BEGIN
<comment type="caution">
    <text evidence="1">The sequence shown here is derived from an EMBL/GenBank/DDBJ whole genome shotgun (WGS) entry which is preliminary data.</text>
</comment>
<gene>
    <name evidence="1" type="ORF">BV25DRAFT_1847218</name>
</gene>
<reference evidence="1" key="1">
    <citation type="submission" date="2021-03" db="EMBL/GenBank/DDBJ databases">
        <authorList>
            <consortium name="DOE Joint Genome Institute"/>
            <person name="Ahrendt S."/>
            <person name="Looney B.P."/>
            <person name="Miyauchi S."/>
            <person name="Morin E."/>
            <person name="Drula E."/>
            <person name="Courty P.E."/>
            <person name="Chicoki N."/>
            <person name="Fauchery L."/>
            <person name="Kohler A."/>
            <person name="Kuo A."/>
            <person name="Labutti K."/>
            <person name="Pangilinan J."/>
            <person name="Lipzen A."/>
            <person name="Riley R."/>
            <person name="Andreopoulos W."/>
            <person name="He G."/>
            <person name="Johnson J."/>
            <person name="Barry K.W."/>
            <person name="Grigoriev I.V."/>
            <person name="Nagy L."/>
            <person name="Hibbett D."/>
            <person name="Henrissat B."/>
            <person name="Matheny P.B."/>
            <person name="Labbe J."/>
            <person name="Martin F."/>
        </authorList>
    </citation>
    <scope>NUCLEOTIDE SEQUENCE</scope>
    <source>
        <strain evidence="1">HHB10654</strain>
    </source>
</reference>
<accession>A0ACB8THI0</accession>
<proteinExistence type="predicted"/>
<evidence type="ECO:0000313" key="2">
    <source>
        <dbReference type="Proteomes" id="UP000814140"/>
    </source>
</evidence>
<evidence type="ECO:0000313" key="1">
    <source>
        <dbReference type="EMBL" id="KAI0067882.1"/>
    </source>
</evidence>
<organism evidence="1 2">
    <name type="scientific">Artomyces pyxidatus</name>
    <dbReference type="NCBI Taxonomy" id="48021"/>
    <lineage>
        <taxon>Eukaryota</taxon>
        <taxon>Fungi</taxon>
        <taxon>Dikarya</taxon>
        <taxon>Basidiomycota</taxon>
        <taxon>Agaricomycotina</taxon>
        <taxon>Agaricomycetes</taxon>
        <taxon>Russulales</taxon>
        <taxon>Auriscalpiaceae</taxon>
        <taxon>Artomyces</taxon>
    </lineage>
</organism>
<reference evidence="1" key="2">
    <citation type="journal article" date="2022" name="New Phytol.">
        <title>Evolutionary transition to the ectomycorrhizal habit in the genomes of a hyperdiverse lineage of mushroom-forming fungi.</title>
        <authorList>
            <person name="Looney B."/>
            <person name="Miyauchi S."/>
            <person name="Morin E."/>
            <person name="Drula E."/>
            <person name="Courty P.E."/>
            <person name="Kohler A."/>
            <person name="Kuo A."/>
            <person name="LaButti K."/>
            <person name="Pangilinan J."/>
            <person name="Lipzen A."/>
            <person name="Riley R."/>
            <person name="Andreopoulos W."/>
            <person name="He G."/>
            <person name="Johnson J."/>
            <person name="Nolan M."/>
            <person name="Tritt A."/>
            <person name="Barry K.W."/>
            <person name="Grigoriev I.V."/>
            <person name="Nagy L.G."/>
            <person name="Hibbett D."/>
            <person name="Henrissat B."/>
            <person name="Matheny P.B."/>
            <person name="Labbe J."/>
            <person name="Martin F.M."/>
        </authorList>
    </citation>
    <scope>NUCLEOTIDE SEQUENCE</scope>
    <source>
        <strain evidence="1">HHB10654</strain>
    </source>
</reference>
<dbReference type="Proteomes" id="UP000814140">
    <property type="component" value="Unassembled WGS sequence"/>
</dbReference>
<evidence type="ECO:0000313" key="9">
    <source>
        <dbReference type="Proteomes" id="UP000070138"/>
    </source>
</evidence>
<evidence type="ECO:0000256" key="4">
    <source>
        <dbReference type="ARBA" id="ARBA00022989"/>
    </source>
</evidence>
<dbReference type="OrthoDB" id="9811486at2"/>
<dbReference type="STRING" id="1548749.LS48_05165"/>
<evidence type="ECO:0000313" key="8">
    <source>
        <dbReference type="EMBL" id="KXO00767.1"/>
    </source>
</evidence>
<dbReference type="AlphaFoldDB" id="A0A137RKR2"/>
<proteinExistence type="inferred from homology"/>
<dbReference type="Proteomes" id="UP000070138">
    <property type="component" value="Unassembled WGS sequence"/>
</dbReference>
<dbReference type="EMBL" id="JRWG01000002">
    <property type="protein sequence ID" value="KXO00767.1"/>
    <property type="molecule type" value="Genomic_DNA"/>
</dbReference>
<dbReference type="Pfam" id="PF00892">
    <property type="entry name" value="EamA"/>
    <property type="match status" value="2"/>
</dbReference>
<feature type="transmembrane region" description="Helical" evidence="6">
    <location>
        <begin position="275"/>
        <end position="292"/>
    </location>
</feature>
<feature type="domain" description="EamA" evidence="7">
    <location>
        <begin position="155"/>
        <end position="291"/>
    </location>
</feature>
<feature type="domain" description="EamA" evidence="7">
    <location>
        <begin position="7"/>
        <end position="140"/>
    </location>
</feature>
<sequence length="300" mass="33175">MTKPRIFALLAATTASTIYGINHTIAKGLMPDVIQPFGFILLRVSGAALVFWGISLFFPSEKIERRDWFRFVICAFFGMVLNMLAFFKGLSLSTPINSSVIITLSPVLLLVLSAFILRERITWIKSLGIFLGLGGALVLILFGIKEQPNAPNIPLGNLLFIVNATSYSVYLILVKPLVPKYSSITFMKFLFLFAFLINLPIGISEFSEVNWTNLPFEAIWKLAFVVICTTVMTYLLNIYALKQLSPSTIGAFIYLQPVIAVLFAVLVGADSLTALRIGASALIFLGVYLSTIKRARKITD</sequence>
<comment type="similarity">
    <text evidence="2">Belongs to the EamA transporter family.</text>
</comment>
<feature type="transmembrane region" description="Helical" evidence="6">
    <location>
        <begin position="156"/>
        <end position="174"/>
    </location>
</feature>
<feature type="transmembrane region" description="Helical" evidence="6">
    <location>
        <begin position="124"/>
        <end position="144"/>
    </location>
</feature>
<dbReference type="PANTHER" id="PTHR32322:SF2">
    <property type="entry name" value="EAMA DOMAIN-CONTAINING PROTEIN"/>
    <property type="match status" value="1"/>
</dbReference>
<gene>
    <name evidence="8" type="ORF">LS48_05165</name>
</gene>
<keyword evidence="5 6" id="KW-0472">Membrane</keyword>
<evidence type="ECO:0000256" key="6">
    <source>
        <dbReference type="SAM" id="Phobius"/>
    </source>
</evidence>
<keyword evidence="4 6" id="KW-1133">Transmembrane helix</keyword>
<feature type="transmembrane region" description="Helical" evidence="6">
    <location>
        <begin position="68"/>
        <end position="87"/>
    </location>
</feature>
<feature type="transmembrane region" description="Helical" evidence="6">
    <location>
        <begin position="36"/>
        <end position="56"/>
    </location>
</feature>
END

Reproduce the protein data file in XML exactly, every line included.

<comment type="caution">
    <text evidence="1">The sequence shown here is derived from an EMBL/GenBank/DDBJ whole genome shotgun (WGS) entry which is preliminary data.</text>
</comment>
<gene>
    <name evidence="1" type="ORF">BV25DRAFT_1847218</name>
</gene>
<reference evidence="1" key="1">
    <citation type="submission" date="2021-03" db="EMBL/GenBank/DDBJ databases">
        <authorList>
            <consortium name="DOE Joint Genome Institute"/>
            <person name="Ahrendt S."/>
            <person name="Looney B.P."/>
            <person name="Miyauchi S."/>
            <person name="Morin E."/>
            <person name="Drula E."/>
            <person name="Courty P.E."/>
            <person name="Chicoki N."/>
            <person name="Fauchery L."/>
            <person name="Kohler A."/>
            <person name="Kuo A."/>
            <person name="Labutti K."/>
            <person name="Pangilinan J."/>
            <person name="Lipzen A."/>
            <person name="Riley R."/>
            <person name="Andreopoulos W."/>
            <person name="He G."/>
            <person name="Johnson J."/>
            <person name="Barry K.W."/>
            <person name="Grigoriev I.V."/>
            <person name="Nagy L."/>
            <person name="Hibbett D."/>
            <person name="Henrissat B."/>
            <person name="Matheny P.B."/>
            <person name="Labbe J."/>
            <person name="Martin F."/>
        </authorList>
    </citation>
    <scope>NUCLEOTIDE SEQUENCE</scope>
    <source>
        <strain evidence="1">HHB10654</strain>
    </source>
</reference>
<accession>A0ACB8THI0</accession>
<proteinExistence type="predicted"/>
<evidence type="ECO:0000313" key="2">
    <source>
        <dbReference type="Proteomes" id="UP000814140"/>
    </source>
</evidence>
<evidence type="ECO:0000313" key="1">
    <source>
        <dbReference type="EMBL" id="KAI0067882.1"/>
    </source>
</evidence>
<organism evidence="1 2">
    <name type="scientific">Artomyces pyxidatus</name>
    <dbReference type="NCBI Taxonomy" id="48021"/>
    <lineage>
        <taxon>Eukaryota</taxon>
        <taxon>Fungi</taxon>
        <taxon>Dikarya</taxon>
        <taxon>Basidiomycota</taxon>
        <taxon>Agaricomycotina</taxon>
        <taxon>Agaricomycetes</taxon>
        <taxon>Russulales</taxon>
        <taxon>Auriscalpiaceae</taxon>
        <taxon>Artomyces</taxon>
    </lineage>
</organism>
<reference evidence="1" key="2">
    <citation type="journal article" date="2022" name="New Phytol.">
        <title>Evolutionary transition to the ectomycorrhizal habit in the genomes of a hyperdiverse lineage of mushroom-forming fungi.</title>
        <authorList>
            <person name="Looney B."/>
            <person name="Miyauchi S."/>
            <person name="Morin E."/>
            <person name="Drula E."/>
            <person name="Courty P.E."/>
            <person name="Kohler A."/>
            <person name="Kuo A."/>
            <person name="LaButti K."/>
            <person name="Pangilinan J."/>
            <person name="Lipzen A."/>
            <person name="Riley R."/>
            <person name="Andreopoulos W."/>
            <person name="He G."/>
            <person name="Johnson J."/>
            <person name="Nolan M."/>
            <person name="Tritt A."/>
            <person name="Barry K.W."/>
            <person name="Grigoriev I.V."/>
            <person name="Nagy L.G."/>
            <person name="Hibbett D."/>
            <person name="Henrissat B."/>
            <person name="Matheny P.B."/>
            <person name="Labbe J."/>
            <person name="Martin F.M."/>
        </authorList>
    </citation>
    <scope>NUCLEOTIDE SEQUENCE</scope>
    <source>
        <strain evidence="1">HHB10654</strain>
    </source>
</reference>
<dbReference type="Proteomes" id="UP000814140">
    <property type="component" value="Unassembled WGS sequence"/>
</dbReference>
<evidence type="ECO:0000313" key="9">
    <source>
        <dbReference type="Proteomes" id="UP000070138"/>
    </source>
</evidence>
<evidence type="ECO:0000256" key="4">
    <source>
        <dbReference type="ARBA" id="ARBA00022989"/>
    </source>
</evidence>
<dbReference type="OrthoDB" id="9811486at2"/>
<dbReference type="STRING" id="1548749.LS48_05165"/>
<evidence type="ECO:0000313" key="8">
    <source>
        <dbReference type="EMBL" id="KXO00767.1"/>
    </source>
</evidence>
<dbReference type="AlphaFoldDB" id="A0A137RKR2"/>
<proteinExistence type="inferred from homology"/>
<dbReference type="Proteomes" id="UP000070138">
    <property type="component" value="Unassembled WGS sequence"/>
</dbReference>
<dbReference type="EMBL" id="JRWG01000002">
    <property type="protein sequence ID" value="KXO00767.1"/>
    <property type="molecule type" value="Genomic_DNA"/>
</dbReference>
<dbReference type="Pfam" id="PF00892">
    <property type="entry name" value="EamA"/>
    <property type="match status" value="2"/>
</dbReference>
<feature type="transmembrane region" description="Helical" evidence="6">
    <location>
        <begin position="275"/>
        <end position="292"/>
    </location>
</feature>
<feature type="domain" description="EamA" evidence="7">
    <location>
        <begin position="155"/>
        <end position="291"/>
    </location>
</feature>
<feature type="domain" description="EamA" evidence="7">
    <location>
        <begin position="7"/>
        <end position="140"/>
    </location>
</feature>
<sequence length="300" mass="33175">MTKPRIFALLAATTASTIYGINHTIAKGLMPDVIQPFGFILLRVSGAALVFWGISLFFPSEKIERRDWFRFVICAFFGMVLNMLAFFKGLSLSTPINSSVIITLSPVLLLVLSAFILRERITWIKSLGIFLGLGGALVLILFGIKEQPNAPNIPLGNLLFIVNATSYSVYLILVKPLVPKYSSITFMKFLFLFAFLINLPIGISEFSEVNWTNLPFEAIWKLAFVVICTTVMTYLLNIYALKQLSPSTIGAFIYLQPVIAVLFAVLVGADSLTALRIGASALIFLGVYLSTIKRARKITD</sequence>
<comment type="similarity">
    <text evidence="2">Belongs to the EamA transporter family.</text>
</comment>
<feature type="transmembrane region" description="Helical" evidence="6">
    <location>
        <begin position="156"/>
        <end position="174"/>
    </location>
</feature>
<feature type="transmembrane region" description="Helical" evidence="6">
    <location>
        <begin position="124"/>
        <end position="144"/>
    </location>
</feature>
<dbReference type="PANTHER" id="PTHR32322:SF2">
    <property type="entry name" value="EAMA DOMAIN-CONTAINING PROTEIN"/>
    <property type="match status" value="1"/>
</dbReference>
<gene>
    <name evidence="8" type="ORF">LS48_05165</name>
</gene>
<keyword evidence="5 6" id="KW-0472">Membrane</keyword>
<evidence type="ECO:0000256" key="6">
    <source>
        <dbReference type="SAM" id="Phobius"/>
    </source>
</evidence>
<keyword evidence="4 6" id="KW-1133">Transmembrane helix</keyword>
<feature type="transmembrane region" description="Helical" evidence="6">
    <location>
        <begin position="68"/>
        <end position="87"/>
    </location>
</feature>
<feature type="transmembrane region" description="Helical" evidence="6">
    <location>
        <begin position="36"/>
        <end position="56"/>
    </location>
</feature>